More affordable EVs and lower operating costs for owners have prompted the government to refocus its low-carbon transport priorities.
This includes £300m in grant funding towards extending plug-in grants to increase sales of plug-in taxis, motorcycles, vans trucks, and wheelchair accessible vehicles. Funding will also target an expansion of the public charging network.
Transport minister Trudy Harrison said government funding should be invested where it has the highest impact.
“Having successfully kickstarted the electric car market, we now want to use plug-in grants to match that success across other vehicle types, from taxis to delivery vans and everything in between, to help make the switch to zero emission travel cheaper and easier,” she said.
Reacting to the decision, Mike Hawes, chief executive of the Society of Motor Manufacturers and Traders (SMMT), said scrapping the scheme ‘sends the wrong message’ to motorists and the automotive industry.
“Whilst we welcome government’s continued support for new electric van, taxi and adapted vehicle buyers, we are now the only major European market to have zero upfront purchase incentives for EV car buyers yet the most ambitious plans for uptake,” he said. “With the sector not yet in recovery, and all manufacturers about to be mandated to sell significantly more EVs than current demand indicates, this decision comes at the worst possible time.”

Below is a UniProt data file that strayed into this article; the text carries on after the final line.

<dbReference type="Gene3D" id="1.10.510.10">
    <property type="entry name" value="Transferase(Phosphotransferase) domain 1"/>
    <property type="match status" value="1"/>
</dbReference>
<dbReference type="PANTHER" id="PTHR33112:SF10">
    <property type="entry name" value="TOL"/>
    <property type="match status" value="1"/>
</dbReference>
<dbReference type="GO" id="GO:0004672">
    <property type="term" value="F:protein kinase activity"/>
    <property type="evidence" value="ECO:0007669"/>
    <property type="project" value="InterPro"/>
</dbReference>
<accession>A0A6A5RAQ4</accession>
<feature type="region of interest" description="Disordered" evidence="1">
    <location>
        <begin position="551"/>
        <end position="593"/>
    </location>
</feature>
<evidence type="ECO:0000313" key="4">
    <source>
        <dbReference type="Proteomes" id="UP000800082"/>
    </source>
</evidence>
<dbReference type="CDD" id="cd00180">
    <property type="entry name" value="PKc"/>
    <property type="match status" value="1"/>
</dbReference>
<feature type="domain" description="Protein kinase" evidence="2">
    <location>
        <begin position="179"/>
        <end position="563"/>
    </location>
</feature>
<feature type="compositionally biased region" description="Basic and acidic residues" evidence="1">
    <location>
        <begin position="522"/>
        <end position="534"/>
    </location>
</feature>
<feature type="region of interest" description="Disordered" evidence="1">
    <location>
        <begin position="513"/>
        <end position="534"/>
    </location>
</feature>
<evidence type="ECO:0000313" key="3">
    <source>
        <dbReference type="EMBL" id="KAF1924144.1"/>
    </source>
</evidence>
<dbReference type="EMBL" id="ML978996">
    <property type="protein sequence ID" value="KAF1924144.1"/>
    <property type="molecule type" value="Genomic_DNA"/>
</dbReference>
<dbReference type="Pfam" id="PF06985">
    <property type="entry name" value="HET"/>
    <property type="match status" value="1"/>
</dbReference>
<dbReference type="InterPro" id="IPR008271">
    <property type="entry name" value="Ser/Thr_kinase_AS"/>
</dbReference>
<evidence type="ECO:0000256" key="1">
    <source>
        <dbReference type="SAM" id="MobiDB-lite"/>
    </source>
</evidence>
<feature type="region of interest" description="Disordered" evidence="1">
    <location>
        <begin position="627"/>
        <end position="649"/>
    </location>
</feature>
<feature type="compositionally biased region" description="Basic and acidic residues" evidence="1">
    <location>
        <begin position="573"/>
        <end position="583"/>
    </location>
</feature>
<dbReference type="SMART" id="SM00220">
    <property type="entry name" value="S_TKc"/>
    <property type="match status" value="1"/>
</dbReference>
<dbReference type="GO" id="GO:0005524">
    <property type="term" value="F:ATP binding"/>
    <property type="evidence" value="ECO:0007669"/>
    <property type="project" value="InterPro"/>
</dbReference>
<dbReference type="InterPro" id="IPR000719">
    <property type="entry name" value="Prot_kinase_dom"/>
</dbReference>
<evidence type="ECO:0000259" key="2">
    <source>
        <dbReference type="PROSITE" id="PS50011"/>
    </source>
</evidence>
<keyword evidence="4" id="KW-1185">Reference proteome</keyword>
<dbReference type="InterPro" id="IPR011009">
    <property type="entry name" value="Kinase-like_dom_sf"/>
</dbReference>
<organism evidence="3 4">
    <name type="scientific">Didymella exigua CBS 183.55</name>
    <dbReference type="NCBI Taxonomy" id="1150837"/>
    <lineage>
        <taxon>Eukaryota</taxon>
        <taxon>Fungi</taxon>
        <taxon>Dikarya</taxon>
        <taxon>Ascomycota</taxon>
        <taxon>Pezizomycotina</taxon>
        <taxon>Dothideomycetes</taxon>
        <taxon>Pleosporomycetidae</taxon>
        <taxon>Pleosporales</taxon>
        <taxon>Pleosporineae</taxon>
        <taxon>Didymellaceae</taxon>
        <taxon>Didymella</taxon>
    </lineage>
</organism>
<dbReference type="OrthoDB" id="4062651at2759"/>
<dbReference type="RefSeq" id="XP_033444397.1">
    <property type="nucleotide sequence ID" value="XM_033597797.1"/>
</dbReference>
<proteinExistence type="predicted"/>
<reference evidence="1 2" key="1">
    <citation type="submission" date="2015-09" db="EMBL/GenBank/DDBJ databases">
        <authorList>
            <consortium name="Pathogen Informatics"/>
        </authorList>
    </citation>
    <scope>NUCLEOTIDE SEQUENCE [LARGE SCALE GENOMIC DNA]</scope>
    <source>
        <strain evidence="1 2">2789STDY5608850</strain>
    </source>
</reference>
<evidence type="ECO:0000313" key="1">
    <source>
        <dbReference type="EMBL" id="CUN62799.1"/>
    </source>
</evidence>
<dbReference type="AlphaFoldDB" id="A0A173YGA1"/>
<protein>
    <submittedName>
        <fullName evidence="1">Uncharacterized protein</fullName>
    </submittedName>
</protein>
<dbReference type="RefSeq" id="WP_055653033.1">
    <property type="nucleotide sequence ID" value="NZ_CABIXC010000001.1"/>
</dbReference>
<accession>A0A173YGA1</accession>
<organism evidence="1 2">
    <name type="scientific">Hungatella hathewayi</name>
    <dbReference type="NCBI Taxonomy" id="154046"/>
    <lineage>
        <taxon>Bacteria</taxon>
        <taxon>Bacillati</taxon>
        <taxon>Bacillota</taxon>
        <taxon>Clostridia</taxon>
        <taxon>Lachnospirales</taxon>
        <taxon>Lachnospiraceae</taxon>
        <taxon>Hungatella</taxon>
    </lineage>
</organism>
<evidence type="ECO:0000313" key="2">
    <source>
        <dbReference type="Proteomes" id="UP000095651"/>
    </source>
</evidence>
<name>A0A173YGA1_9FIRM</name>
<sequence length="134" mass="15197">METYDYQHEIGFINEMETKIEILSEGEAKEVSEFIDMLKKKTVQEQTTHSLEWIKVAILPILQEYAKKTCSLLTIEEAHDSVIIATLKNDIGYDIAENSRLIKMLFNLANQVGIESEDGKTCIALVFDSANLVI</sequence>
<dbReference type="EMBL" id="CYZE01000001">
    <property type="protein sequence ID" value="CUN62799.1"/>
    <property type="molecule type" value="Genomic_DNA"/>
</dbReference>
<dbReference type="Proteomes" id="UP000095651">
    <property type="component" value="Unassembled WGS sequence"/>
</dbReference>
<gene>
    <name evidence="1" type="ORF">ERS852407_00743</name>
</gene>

The plug-in car grant was launched in 2011 to help bridge the upfront price difference between ultra-low emission cars and their internal combustion engine equivalents. In the year of its launch, under 1000 fully electric cars were sold compared to 100,000 in the first five months of 2022.
Battery and hybrid electric vehicles (EVs) now make up over half of all new cars sold and fully electric car sales have risen by 70 per cent in the last year, representing one in six new cars taking to UK roads.
The government previously stated that the plug-in car grant was temporary and confirmed funding would continue in decreasing amounts until 2022-23.
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